And does not compensate
The brutal fracture.'
I used to get anxious about running into Mark E Smith.
Generally, the phrase ‘never meet your heroes’ is taken to mean: you probably have a rosy yet simplified image of your heroes which difficult, nuanced reality will be unable to match. That couldn’t really be said of Smith, who passed away last week at the age of 60. Smith, in his 42-year capacity as frontman/ringleader of The Fall, was known for many things: profuse drinking, difficult music and turbulent relationships with almost everyone he came across, not least his fellow band members (66 in total), many of whom were abruptly fired and few of whom have anything good to say about their time in the group. Whether someone like this has been a ‘hero’ to me is difficult to say.
It was when I first moved to Manchester that I started to get anxious about running into Smith. This was due to a convergence of facts: I now lived in Manchester, Mark E Smith lived in Manchester, I played guitar, Smith was known for recruiting musicians into The Fall from chance meetings. I knew that if I did find myself in the same room as him I would feel compelled to speak with him, and possibly to fish for that magical opportunity. Although the precedents are foreboding - with the experience uniformly reported as unpleasant, often traumatic - who truly would turn down the chance to join The Fall?
For those on the outside, understanding the appeal of this group (never ‘band’) is impossible: they make jarring, inconsistent music marked by off-keys singing and gibberish lyrics, fronted by someone whose life’s work seemed to be to alienate or at the very least annoy. But attempting to understand is how people end up getting into The Fall, finding themselves first listening out of curiosity, then growing interested in re-hearing one or two musical ideas, then finding a fragment of lyrics has taken root in their thoughts. Next thing they know, they're up front at Manchester Academy, with a wish-list of rarely performed tracks they're sweatily hoping to hear.
I remember someone once described Nico’s weird druggy albums as ‘not so much music you get into, more a hole you fall into.’ The same is true of The Fall. Indeed, their appeal has something virus-like to it, striking down at random regardless of the individual: any Fall gig had more than its share of blokey serious musos, but also kids in tracksuits and middle-aged accountancy dads who’ve rushed from their offices, all there to worship at the altar of this northern weirdness.
It’s seeing them live that the anti-appeal of The Fall is at its starkest. Their gigs could famously often be chaotic events, but they were reliably tense. Almost any recording will corroborate this but this performance of ‘Latch Key Kid’ is fairly representative.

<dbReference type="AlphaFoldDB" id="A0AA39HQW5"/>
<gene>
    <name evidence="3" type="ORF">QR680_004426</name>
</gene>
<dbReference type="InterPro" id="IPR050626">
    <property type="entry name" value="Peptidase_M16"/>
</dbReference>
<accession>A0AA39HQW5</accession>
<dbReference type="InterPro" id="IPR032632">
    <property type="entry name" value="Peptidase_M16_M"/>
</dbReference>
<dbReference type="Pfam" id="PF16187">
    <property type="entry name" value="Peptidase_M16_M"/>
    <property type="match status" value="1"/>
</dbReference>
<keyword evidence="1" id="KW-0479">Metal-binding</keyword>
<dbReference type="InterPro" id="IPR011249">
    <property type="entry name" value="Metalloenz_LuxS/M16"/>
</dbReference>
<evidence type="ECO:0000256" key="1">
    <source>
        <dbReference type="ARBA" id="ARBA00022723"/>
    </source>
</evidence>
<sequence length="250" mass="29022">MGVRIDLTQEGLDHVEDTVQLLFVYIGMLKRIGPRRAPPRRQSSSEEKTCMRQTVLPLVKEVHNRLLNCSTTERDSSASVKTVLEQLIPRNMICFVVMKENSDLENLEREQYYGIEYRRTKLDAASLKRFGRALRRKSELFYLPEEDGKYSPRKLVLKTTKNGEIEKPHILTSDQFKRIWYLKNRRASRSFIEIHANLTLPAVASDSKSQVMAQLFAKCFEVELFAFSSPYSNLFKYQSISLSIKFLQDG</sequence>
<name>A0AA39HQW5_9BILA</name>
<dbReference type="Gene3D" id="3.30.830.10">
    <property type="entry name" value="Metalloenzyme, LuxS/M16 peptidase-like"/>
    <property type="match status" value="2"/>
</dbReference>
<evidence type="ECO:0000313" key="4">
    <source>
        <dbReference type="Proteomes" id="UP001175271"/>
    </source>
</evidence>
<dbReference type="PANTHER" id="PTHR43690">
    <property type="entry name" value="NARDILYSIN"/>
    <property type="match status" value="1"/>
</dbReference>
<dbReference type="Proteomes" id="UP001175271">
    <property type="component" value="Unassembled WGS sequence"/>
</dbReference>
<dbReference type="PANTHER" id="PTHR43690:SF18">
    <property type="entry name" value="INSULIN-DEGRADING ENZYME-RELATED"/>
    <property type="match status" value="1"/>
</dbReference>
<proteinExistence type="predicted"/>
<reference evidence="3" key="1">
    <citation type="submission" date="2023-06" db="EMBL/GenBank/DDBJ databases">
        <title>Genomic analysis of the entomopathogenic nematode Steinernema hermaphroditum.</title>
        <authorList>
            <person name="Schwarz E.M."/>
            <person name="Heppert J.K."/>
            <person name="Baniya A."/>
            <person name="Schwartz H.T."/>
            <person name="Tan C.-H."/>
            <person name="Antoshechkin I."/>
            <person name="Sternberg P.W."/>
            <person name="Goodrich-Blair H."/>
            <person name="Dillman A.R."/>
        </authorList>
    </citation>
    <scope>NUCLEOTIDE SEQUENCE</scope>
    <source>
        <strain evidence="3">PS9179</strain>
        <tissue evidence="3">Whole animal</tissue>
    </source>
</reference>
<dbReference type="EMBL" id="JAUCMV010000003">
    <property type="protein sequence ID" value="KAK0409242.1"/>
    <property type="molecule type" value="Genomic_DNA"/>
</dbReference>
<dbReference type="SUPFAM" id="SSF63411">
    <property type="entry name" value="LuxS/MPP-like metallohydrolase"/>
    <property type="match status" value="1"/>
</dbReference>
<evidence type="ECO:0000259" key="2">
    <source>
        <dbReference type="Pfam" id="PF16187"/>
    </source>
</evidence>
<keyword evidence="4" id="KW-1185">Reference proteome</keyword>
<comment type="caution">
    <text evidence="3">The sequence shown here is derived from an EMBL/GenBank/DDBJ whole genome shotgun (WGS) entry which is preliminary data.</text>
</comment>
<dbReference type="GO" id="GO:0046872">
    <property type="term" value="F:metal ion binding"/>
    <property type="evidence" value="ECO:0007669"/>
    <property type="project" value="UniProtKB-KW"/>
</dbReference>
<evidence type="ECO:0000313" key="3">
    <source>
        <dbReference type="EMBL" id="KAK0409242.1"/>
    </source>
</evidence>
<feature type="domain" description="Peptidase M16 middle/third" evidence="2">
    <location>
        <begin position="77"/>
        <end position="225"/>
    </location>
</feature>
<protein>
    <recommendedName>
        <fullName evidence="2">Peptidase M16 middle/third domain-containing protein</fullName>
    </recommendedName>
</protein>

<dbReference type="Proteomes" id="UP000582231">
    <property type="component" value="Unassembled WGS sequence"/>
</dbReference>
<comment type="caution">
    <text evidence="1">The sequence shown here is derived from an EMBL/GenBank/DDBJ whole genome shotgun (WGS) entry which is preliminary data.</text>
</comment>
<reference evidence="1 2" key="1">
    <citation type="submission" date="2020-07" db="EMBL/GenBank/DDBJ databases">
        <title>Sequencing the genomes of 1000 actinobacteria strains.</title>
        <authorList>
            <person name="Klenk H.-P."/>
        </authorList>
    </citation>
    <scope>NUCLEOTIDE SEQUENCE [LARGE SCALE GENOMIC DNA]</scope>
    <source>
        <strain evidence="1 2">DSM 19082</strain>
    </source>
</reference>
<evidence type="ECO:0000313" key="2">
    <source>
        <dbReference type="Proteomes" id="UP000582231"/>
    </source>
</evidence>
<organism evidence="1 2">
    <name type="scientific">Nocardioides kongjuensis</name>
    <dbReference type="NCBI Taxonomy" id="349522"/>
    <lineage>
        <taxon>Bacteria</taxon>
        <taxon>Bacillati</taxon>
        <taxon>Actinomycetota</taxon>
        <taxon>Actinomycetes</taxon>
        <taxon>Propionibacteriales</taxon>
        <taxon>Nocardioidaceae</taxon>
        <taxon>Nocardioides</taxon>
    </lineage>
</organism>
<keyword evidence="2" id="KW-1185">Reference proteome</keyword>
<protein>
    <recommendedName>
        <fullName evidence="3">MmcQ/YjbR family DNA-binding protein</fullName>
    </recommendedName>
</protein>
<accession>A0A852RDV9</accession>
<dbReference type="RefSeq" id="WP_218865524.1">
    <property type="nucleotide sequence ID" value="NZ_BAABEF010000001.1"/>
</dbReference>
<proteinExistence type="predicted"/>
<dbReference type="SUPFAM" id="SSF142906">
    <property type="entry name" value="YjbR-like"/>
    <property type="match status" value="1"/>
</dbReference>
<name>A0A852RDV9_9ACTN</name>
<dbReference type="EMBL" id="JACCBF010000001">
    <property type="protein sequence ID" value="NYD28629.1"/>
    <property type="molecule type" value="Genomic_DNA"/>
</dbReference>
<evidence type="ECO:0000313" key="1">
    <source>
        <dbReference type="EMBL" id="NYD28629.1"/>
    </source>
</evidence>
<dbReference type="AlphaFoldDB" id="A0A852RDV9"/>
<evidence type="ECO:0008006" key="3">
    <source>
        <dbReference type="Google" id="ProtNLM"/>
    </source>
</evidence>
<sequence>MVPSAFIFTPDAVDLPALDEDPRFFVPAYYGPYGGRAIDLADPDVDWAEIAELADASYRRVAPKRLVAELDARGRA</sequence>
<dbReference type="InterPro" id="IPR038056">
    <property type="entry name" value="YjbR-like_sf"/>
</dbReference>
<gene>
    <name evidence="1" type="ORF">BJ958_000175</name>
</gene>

This is a microcosm for what Smith and his group stood for. He was a laureate of tension, duty-bound to jam a spanner into the works whenever an opportunity presented itself, whether it was a performance, a recording, an interview, his line-up or his personal life.
His passing away has left me sad but the manner of his passing has also left me feeling slightly guilty. In the wake of his death, lots of people have been sharing Mark E Smith interviews and anecdotes in which he is, in common parlance, a ‘legend’. Which is to be expected: he had a knack for being bitchy and blunt when drunk in a way which struck a chord, and seems to be remembered as much for his batty pronouncements as he is for his music. But all the interviews take place in pubs, in most of the anecdotes he’s drunk - sadness and the threat of cruelty are always in the air. But alcoholism, or at least drunkenness, seemed such an important part of the creativity that produced the music I and many others have found important, in a way which music isn’t usually important, that simply wishing it away is difficult. It’s instinctive to argue that there was some self-mythologising going on, some meeting of expectations, playing the role which pays the bills. But beneath that suspicion is a nagging sense that being a Fall fan probably meant you were in some way complicit in something destructive, that you were doing your bit for the crutch for someone’s publicly played-out illness. It is problematic.